Comment by Ari March 9, 2010 at 10:09 PM
Note to “Doctor Drew:” Next time try including some sort of plausible citation. A simple internet search reveals tons of sources claiming that marijuana is hallucinogenic.
Comment by Drew March 10, 2010 at 1:50 PM
Citation is not necessary. Sometimes doing a “simple internet search” will reveal all sorts non-sense, such as your claim that cannabis is hallucinogenic. Google is not the Gospel. If you yourself have experience with cannabis (which seems unlikely considering your claim) then you’d know first-hand that it is not a hallucinogen. Of course if you’re lacking in personal experience, rather than taking your talking points from drug prohibition dinosaurs, you can ask folks who actually use cannabis (I know, radical concept here) what they experience when under the influence — shouldn’t be hard to find a few, they’re estimated to be about 10% of the US population, give or take. 1%-2% are daily users, the so-called “wake-n-bake” variety.
Do you really believe that 2% of the US population is walking around every day hallucinating from sun up to sun down? This should immediately strike you as being absurd! I believe it is estimated that in Colorado by the end of 2010 there will be 100,000 patients on the medical marijuana registry — about 60,000 currently on the registry or awaiting the state to process their application. So 60,000 people in Colorado right now experiencing hallucinations… really? Your claim is just non-sense — and you want to stand by and defend this naiveté on the basis that an internet search tells you so? It’s no wonder we’ve been flushing our tax dollars down the toilet for 70+ years fighting a never ending war on drugs. God help us all. Nobody under normal circumstances is hallucinating from cannabis. Nobody.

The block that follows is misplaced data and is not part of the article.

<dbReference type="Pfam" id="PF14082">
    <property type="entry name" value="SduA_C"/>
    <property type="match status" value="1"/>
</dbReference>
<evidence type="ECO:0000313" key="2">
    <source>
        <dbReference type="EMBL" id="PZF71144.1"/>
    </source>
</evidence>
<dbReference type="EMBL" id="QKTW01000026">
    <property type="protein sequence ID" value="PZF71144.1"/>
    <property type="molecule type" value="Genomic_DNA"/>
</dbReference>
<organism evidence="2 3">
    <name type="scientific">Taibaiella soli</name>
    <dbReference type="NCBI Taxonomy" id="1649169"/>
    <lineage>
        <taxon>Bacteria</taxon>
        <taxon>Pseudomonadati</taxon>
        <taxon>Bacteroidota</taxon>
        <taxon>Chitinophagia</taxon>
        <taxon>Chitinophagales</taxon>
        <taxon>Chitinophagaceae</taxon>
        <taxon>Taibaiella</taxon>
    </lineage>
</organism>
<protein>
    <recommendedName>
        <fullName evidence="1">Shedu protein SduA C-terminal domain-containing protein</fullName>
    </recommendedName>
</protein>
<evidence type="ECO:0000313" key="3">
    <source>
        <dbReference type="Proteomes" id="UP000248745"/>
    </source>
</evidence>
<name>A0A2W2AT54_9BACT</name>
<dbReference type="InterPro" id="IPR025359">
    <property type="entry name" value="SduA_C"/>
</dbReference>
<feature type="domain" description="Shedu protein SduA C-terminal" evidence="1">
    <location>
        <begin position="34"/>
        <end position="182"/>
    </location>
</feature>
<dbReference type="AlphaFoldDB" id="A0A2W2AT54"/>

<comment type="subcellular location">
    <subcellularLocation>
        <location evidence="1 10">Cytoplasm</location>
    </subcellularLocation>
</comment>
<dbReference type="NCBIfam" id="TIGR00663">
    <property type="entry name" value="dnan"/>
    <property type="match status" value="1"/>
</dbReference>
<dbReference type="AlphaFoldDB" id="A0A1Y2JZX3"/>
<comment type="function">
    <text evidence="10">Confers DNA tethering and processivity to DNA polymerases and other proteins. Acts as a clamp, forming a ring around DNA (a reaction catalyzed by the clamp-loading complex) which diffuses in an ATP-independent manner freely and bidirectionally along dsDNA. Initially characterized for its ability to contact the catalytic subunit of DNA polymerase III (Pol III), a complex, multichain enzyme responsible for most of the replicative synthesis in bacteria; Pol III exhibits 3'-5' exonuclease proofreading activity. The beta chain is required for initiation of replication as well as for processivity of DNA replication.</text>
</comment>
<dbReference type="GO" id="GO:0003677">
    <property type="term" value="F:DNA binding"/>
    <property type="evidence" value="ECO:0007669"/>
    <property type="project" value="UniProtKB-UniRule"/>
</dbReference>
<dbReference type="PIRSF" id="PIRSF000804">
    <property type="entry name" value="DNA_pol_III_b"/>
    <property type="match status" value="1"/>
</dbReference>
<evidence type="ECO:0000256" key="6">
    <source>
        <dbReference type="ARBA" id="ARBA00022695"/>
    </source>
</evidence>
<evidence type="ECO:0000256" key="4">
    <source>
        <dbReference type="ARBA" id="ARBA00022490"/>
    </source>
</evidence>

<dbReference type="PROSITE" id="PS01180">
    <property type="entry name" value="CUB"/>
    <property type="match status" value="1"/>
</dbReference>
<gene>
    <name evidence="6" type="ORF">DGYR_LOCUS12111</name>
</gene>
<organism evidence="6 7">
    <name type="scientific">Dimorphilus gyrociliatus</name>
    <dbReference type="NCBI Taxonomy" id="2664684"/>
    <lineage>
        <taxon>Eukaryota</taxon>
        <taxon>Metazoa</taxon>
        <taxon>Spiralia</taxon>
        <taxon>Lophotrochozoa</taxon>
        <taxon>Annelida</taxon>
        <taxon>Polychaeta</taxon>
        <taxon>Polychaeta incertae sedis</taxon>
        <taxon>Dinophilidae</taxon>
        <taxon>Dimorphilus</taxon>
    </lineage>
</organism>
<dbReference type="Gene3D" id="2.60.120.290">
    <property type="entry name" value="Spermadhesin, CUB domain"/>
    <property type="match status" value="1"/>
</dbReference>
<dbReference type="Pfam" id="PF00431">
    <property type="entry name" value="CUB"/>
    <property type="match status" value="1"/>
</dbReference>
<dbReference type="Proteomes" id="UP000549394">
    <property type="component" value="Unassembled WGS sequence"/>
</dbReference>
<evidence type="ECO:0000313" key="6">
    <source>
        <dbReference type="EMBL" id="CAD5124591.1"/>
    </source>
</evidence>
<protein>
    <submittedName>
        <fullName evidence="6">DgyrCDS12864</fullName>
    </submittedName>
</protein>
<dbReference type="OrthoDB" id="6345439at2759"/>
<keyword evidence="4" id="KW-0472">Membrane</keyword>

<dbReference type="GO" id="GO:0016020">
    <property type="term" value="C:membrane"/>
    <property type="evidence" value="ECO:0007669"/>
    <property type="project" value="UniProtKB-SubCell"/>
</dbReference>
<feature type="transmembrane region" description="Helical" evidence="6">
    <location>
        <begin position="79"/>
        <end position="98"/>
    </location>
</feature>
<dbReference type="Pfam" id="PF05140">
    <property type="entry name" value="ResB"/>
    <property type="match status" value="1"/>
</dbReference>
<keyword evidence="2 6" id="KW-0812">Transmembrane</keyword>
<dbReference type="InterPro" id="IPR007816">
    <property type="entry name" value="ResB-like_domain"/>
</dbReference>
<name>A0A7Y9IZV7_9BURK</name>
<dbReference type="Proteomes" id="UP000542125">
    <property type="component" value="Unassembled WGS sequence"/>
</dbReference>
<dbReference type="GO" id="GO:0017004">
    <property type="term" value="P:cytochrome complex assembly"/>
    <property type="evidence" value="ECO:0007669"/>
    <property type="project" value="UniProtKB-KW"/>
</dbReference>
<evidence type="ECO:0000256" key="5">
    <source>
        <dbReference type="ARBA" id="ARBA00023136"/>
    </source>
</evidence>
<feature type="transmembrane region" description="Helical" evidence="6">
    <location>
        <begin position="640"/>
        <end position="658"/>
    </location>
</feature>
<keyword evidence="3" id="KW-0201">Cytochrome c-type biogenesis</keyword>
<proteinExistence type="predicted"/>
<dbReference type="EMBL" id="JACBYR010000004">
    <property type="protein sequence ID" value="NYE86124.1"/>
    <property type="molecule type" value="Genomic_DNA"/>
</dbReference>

Comment by Ari March 10, 2010 at 2:00 PM
Drew, your comments are off base, and I’m not going to publish any additional unsubstantiated comments from you.
First, I have in fact smoked marijuana, and I have in fact experienced a (very minor) hallucination after doing so. (This was many years ago.)
Second, nobody has claimed that marijuana causes severe hallucinations “from sun up to sun down.” You’re attacking a straw man.
Third, nobody has claimed that most or even many marijuana users suffer hallucinations. Indeed, the very study I review claims that only a minority of marijuana users experienced a hallucination, and in any given case that may or may not have had anything to do with the marijuana use. (A smaller minority of those who didn’t use marijuana also experienced a hallucination.) You are again attacking a straw man.
If you wish to submit additional comments, please include some sort of plausible citation, and please refrain from Making Stuff Up about what I’ve written. I don’t have time for nonsense.